After all, while conventional rockets can put astronauts into orbit, they can’t travel the enormous distances between planets as they’d likely to run out of fuel. That’s why scientists have been working on developing alternative methods of propulsion. One of them is to use sails.
The idea is to equip spacecraft with huge solar reactive sheets. Ideally they would grasp solar energy and use it for propulsion. Arming spacecraft with solar sails (No doubt in the manner as seen on the recent Alien Covenant film) is a good option because of the fact that light is made up of small, extremely dynamic particles called photons, which can behave like atomic particles under the right conditions.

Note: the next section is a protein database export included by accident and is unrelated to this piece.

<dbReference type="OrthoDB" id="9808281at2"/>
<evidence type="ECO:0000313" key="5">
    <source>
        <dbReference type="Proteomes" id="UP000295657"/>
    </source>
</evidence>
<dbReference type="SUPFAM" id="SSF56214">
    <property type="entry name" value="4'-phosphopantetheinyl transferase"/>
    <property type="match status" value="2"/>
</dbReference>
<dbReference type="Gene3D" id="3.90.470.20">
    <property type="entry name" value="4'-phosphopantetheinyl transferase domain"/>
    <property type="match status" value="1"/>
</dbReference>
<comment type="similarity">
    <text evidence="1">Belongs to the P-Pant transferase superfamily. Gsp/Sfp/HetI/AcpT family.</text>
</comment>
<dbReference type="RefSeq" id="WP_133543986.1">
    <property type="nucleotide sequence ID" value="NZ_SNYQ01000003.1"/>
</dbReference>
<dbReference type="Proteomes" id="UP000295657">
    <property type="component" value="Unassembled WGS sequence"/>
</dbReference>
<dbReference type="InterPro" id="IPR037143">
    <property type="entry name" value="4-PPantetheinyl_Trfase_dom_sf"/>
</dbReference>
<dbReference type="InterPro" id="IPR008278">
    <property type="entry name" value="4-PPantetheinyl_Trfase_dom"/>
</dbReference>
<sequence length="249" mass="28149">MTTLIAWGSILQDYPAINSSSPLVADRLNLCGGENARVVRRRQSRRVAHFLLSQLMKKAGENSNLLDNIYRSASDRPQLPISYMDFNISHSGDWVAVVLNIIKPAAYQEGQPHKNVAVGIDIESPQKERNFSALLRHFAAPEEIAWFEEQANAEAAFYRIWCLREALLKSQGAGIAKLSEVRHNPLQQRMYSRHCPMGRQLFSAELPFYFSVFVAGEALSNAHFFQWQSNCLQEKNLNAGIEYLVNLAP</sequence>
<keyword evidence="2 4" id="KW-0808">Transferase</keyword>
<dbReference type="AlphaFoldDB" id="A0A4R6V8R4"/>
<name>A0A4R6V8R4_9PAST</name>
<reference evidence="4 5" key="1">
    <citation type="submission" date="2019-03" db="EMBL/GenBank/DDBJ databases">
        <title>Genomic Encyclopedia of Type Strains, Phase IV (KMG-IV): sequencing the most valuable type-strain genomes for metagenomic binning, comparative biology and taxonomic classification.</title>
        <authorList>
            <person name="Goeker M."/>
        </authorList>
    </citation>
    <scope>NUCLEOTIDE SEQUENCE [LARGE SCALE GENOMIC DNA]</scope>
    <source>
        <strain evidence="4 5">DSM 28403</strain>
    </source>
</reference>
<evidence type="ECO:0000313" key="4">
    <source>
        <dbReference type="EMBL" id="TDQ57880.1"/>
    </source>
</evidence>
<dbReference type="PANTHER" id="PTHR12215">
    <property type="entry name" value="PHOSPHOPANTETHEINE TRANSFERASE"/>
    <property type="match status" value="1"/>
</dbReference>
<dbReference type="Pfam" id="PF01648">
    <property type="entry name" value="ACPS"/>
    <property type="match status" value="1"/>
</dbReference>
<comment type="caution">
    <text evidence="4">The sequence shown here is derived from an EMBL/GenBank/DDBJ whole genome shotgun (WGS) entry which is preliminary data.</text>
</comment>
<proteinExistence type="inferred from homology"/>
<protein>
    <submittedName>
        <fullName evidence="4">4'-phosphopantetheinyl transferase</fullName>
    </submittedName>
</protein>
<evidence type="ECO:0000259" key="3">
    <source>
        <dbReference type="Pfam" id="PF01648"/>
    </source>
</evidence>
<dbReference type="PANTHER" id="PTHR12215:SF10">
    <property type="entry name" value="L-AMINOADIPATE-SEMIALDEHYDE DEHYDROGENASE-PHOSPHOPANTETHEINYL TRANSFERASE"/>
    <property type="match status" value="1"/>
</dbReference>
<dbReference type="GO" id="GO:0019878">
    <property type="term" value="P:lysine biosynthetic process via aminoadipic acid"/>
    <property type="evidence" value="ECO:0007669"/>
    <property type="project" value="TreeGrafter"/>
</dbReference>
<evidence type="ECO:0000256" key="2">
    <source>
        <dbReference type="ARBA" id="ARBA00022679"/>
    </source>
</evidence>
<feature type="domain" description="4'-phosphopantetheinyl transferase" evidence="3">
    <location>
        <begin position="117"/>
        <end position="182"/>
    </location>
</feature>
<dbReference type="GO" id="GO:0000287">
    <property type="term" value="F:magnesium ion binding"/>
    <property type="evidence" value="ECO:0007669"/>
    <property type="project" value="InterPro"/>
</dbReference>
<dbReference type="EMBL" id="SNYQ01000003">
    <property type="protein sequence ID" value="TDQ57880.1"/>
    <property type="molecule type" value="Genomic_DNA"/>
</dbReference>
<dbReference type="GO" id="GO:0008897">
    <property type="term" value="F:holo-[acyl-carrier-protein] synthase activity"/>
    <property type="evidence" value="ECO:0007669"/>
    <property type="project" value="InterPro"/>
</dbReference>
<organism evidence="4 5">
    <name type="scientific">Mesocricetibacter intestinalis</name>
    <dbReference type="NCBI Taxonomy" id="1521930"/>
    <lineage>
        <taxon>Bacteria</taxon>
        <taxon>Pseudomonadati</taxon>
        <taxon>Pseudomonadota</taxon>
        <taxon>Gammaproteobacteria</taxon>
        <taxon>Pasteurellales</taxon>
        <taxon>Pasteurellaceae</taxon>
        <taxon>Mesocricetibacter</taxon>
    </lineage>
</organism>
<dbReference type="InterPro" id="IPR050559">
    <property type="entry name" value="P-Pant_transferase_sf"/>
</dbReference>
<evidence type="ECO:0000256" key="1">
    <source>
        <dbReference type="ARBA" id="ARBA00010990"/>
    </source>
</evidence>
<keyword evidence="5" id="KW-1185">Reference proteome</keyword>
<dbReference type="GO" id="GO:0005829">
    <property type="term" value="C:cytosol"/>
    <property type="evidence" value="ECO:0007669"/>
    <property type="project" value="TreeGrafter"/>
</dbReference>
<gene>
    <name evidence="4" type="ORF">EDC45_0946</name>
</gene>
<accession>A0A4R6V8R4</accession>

The biggest advantage of fitting solar sails would be the extremely high speeds a starship could reach. As you’ve guessed, the biggest drawback is that the sails would have to be a much larger than the actual craft itself.
Deep Space Atomic Clocks
To avoid getting lost while traveling deep in space, a navigational system is essential, one that includes a super-accurate clock to help calculate distances. It’s for that reason that NASA is planning to launch a probe that will contain an experimental deep space atomic clock.
The clock itself will most likely be a miniaturized, ultra-precise mercury-ion atomic clock, (one that will be 100 times more stable than any navigational instrument currently available).
Remember, every clock is imprecise to a certain degree, but this one will be used to measure every single second within a 10 day period, paving the way toward appliances that will be able to determine distances with phenomenal precision.